It’s important to strike a balance between formal and informal feedback. Formal feedback involves scheduling official meetings with employees where you can confirm that they understand your viewpoint and you can discuss topics in greater detail.
However, when feedback is only provided in these meetings, it generally means it is not provided in any other context. For this reason, it is important that employees also receive more informal and spontaneous feedback, which will allow for continuous exchange. A balanced mix of both types of feedback is the ideal.
Success stories and improvements should be discussed on a regular basis, or even daily, when events arise. For example, when an employee successfully completes a project, it’s a good time to congratulate her and express satisfaction to encourage her to keep up the good work (positive feedback). When an employee is undiplomatic with a customer, you could show him a better way to react so he improves (constructive feedback). These two employees shouldn’t have any surprise discussions about these events at their assessment meeting.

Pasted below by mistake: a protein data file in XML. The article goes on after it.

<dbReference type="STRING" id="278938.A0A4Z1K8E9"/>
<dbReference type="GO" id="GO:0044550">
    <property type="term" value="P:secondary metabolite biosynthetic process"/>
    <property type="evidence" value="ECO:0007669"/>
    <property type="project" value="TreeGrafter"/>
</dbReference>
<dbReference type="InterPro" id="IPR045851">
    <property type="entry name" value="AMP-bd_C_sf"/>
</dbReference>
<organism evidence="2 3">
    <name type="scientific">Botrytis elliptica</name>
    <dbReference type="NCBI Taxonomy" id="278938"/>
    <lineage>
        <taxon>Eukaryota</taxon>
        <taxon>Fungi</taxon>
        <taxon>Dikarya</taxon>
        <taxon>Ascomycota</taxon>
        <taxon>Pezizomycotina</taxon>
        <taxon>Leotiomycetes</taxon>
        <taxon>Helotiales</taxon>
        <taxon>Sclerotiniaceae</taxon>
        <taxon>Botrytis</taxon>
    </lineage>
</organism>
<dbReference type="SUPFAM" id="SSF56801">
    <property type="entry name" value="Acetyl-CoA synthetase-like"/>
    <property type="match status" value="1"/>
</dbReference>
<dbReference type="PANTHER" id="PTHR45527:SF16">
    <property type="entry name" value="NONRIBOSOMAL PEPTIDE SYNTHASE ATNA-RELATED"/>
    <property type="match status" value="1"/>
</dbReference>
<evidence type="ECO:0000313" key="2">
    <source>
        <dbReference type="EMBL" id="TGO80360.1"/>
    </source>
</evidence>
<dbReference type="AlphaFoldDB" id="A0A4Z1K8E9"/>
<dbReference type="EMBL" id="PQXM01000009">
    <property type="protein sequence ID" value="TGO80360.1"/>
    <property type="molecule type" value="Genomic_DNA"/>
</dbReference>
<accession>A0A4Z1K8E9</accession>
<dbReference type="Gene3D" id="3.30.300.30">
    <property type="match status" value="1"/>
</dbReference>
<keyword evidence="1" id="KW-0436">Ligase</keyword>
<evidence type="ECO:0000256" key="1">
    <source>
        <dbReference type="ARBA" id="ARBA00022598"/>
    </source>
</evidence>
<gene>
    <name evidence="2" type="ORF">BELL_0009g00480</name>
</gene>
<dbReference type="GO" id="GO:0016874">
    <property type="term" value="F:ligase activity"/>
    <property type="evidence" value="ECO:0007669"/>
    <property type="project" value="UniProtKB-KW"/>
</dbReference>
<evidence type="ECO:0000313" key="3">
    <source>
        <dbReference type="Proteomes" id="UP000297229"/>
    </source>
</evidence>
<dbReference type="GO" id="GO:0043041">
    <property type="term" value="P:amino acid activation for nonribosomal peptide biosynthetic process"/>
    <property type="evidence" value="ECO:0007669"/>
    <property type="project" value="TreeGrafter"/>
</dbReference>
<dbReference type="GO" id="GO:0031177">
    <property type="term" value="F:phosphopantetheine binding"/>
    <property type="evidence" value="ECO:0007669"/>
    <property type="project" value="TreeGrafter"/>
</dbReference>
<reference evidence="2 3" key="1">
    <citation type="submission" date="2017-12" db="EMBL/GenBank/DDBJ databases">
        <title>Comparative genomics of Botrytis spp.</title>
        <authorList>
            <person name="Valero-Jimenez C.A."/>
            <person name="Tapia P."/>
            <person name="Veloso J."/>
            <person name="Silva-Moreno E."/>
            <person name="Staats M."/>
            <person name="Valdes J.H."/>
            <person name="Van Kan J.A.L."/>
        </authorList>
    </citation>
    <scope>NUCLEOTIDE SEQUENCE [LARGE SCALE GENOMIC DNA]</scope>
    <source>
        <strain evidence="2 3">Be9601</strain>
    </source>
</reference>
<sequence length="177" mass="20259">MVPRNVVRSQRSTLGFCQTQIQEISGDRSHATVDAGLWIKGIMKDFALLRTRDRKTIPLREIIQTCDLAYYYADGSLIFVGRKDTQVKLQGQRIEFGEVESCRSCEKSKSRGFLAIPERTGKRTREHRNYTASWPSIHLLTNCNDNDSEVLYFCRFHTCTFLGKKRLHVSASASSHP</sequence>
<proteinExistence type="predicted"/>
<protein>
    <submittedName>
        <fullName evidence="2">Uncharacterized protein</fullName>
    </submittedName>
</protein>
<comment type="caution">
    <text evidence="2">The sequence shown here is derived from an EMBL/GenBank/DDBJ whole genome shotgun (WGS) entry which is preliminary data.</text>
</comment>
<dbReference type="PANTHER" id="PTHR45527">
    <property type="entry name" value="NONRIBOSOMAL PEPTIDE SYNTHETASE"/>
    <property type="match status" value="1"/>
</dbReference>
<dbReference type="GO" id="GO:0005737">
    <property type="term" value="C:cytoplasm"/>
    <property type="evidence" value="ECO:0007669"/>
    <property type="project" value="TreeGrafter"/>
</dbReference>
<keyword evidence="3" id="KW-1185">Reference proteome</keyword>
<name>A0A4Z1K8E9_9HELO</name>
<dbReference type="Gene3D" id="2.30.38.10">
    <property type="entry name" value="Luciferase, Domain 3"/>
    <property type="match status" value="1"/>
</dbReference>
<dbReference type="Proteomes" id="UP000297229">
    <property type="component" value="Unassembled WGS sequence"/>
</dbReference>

However, valid feedback needs to be factual, specific, clear and well-timed. False feedback will not yield the right results and make the employee feel discouraged. It’s important to find the right time, and to adapt feedback to employees by indicating why you are praising them or how they should improve.
It can get complicated in situations with underperforming employees when a manager needs to show great managerial courage. The only way to give constructive feedback is on a regular basis and in small doses. If you get into the habit of giving feedback, it will get easier and you’ll see benefits quickly.
Now that your employees are regularly informed about their performance and they know how to improve, make sure you’re well prepared for the performance review meeting!